A fertilized mammalian egg releases from its surface billions of zinc atoms in "zinc sparks," one wave after another, reveals a new study.
Using cutting-edge technology they developed, including new high-energy X-ray imaging techniques, the team is the first to capture images of these molecular fireworks and pinpoint the origin of the zinc sparks: tiny zinc-rich packages just below the egg's surface.
Zinc flux plays a central role in regulating the biochemical processes that ensure a healthy egg-to-embryo transition, and this new unprecedented quantitative information should be useful in improving in vitro fertilization methods.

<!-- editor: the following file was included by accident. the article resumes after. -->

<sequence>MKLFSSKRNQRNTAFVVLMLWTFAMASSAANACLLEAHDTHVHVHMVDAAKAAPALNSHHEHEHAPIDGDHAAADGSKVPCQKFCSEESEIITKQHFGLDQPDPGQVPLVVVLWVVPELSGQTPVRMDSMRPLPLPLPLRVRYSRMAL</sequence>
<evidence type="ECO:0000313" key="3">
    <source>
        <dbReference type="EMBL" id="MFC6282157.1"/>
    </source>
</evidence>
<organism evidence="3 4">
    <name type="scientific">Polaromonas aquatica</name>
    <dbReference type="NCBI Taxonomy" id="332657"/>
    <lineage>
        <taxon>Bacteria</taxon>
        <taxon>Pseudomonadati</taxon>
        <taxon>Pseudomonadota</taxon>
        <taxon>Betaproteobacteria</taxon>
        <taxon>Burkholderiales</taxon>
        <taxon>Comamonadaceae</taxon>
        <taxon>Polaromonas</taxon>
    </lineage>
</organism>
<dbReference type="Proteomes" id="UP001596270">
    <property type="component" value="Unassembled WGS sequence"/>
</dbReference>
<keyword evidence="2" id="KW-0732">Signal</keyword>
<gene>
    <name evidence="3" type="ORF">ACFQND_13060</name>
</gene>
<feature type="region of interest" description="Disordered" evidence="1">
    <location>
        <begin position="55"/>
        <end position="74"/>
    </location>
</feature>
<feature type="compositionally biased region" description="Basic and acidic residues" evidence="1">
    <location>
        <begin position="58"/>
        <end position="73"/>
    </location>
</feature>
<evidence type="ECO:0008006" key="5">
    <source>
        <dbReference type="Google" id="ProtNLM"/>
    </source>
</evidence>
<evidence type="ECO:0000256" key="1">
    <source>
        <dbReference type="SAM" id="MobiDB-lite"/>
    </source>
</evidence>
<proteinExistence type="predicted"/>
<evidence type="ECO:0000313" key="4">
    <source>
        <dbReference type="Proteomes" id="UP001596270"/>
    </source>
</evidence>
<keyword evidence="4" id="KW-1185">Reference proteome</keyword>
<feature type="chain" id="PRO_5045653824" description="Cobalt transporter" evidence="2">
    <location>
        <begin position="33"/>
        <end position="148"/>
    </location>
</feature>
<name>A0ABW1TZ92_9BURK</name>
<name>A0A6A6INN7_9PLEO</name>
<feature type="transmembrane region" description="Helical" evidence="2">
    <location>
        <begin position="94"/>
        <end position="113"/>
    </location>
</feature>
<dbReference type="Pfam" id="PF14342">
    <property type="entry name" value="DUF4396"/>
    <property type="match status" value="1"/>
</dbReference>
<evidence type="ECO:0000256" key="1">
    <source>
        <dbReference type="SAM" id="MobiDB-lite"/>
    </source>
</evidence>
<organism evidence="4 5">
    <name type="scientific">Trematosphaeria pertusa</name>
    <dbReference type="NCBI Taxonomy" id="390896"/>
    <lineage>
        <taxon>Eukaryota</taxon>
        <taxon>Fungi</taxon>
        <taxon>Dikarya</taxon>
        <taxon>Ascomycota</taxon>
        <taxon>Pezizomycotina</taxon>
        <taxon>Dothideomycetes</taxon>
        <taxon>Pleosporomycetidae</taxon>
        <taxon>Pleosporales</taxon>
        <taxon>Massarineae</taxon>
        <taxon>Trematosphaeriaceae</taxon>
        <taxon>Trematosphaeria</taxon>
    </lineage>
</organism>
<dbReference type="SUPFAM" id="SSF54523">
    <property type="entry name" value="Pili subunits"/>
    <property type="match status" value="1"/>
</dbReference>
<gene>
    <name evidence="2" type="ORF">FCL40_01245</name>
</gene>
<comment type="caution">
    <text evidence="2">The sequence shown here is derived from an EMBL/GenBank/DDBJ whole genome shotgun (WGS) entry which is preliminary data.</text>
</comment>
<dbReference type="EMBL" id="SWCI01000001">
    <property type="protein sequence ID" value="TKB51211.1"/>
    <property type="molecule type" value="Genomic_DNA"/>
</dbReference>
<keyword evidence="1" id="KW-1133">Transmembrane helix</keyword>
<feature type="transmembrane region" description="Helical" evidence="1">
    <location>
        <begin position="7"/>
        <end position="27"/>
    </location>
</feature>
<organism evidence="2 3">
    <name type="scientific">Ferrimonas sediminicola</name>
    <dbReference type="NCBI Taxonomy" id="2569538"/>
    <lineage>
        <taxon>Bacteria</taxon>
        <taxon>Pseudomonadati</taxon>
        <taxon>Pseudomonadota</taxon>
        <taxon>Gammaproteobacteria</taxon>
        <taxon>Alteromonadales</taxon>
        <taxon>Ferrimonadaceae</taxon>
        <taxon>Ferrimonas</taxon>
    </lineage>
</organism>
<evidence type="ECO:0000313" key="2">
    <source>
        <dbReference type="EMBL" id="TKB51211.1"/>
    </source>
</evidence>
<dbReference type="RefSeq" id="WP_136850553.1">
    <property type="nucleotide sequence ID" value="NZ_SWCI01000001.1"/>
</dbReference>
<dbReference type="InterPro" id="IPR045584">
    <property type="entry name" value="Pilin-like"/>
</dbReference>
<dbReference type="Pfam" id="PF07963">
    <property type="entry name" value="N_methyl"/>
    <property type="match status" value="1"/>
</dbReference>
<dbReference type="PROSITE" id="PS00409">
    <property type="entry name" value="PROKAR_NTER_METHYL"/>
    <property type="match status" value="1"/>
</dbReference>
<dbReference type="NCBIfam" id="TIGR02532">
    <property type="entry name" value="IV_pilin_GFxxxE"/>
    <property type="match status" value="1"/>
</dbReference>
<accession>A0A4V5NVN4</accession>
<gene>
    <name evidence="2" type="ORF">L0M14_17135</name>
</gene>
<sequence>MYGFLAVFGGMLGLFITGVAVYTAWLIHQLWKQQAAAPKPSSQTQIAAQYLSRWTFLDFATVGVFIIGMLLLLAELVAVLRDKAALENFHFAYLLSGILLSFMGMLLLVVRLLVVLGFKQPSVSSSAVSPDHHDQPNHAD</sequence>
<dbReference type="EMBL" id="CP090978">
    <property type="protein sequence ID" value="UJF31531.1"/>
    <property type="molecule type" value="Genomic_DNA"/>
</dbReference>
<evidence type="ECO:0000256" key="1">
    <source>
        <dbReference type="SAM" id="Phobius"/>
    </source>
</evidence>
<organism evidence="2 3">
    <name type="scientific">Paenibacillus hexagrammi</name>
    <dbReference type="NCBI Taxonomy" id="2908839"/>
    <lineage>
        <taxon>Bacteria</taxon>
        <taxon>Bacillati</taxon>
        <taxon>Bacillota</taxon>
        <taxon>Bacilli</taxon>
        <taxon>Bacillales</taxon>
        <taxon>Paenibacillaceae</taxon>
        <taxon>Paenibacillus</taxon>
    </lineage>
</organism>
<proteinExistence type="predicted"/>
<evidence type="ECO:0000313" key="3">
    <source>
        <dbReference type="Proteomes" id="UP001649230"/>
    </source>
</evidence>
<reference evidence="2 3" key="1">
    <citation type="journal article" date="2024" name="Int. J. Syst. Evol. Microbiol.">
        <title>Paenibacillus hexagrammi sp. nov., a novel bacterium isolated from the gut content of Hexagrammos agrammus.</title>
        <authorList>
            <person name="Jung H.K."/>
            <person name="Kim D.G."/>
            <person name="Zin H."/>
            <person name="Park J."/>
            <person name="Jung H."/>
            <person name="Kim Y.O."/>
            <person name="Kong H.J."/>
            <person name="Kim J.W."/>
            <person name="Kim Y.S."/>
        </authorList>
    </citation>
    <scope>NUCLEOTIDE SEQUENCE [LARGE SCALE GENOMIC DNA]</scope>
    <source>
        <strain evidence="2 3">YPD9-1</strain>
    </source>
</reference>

Teresa K. Woodruff, an expert in ovarian biology and one of two corresponding authors of the study, said that the amount of zinc released by an egg could be a great marker for identifying a high-quality fertilized egg and if they can identify the best eggs, fewer embryos would need to be transferred during fertility treatments.
The study establishes how eggs compartmentalize and distribute zinc to control the developmental processes that allow the egg to become a healthy embryo. Zinc is part of a master switch that controls the decision to grow and change into a completely new genetic organism.
The study was published in the journal Nature Chemistry.